André Gide - The Fruits of the Earth
It is a great shame when the works of important authors fall out of print. It happens too often in English to those foreign authors who, for whatever reason, have fallen out of favour, and the consequent result is that they are often never rediscovered. André Gide has not been as unlucky as some, for there are a number of his works still in print, but nonetheless it is discouraging to find his early novel, Les nourritures terrestres, which was published in 1897, was first published, in English, in 1947 by Knopf, and now out of print; and then again in a different edition in 1969 by Peter Pauper Press, a publisher devoted to gift books, stationery and journals – and this, too, is out of print. I can't find the details for the version published by Knopf, but the Peter Pauper Press edition has been sadly mauled, reducing the page count from around 200 to a little over 50, and that with illustrations, large text, and wide margins.
But we work with what we have, and not with what we wish we had. Finding this book at all was a happy and unexpected event, and it is certainly true that reading some of Gide is preferable to reading none. I have read a few of his mature works, including Strait is the Gate and the excellent The Counterfeiters, but neither of these had prepared me for The Fruits of the Earth, which shows a young Gide in full prophetic mode, his thoughts at 28 dressed up into a philosophy that is quasi-mystical and brimming with the voluptuous excess of life and living. Summed up, The Fruits of the Earth can be stated as
Look, we must get ready to dispose of all the books! For it is not enough to read that the sand of the beaches feel smooth; I want to feel it with my bare feet.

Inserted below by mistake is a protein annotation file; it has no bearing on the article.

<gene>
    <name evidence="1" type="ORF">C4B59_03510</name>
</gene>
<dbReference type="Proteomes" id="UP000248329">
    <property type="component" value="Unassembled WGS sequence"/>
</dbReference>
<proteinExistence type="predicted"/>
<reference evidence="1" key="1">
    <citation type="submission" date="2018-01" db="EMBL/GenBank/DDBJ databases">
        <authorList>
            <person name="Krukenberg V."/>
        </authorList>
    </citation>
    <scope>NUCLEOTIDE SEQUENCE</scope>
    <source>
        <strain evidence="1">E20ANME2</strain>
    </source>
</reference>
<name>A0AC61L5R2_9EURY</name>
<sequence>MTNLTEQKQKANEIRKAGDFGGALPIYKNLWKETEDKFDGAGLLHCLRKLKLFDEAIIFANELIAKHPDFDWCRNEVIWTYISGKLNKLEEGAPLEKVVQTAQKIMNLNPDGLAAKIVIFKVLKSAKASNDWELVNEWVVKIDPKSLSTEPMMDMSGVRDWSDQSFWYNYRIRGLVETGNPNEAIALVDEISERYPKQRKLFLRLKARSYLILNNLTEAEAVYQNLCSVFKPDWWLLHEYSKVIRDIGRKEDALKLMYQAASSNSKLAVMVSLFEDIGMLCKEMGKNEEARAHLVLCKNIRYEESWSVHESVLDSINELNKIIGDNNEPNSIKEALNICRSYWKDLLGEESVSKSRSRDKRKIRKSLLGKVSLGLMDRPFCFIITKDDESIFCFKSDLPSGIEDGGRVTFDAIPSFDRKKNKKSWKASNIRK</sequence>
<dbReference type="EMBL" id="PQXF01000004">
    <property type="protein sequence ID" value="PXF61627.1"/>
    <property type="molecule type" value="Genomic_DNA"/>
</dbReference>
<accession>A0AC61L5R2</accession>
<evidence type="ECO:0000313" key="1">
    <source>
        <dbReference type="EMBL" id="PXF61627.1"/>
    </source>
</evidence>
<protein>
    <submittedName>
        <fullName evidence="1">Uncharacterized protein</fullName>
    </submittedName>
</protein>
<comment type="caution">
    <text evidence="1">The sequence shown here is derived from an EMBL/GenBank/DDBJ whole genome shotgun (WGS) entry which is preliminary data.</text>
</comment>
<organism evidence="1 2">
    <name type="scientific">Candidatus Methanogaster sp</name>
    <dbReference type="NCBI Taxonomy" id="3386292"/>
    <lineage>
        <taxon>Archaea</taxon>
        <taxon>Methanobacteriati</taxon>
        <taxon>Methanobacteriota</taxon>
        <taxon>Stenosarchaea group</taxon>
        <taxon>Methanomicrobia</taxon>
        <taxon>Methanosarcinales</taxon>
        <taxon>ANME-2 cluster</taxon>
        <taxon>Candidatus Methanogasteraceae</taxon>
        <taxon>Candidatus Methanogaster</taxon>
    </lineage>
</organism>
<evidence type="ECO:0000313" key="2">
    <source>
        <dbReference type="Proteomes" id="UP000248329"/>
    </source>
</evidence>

Give up all, that is to say, family ties, the constraints of money, the shackles of employment, the rigour required by scholarship and the pettiness of the bureaucracy which surrounds us all. Give it up – and live, enjoy sand, and water, and food, and sleep, and love, and harmony, and the sense of self that understanding one's self can bring.
The introduction to The Fruits of the Earth, written by translator B. A. Lenski, informs us that this text was written to a fictional boy, Nathanaël, and sought to “incite young Nathanaël to detach himself from every rein that has bound him.” This is nice, but the boy is never named within the selection provided, which is ominously identified as chosen because they are “deem[ed] appropriate for today's young people”.
But let's not quibble. Adults have always believed, and will continue to cherish, their right and ability to inform those younger than them as to the best course for their life. Tellingly, the quotes contained within the text reject exactly that type of idea, but it's always hard to tell what is missing because unread sentences are simply that – unread and unknown.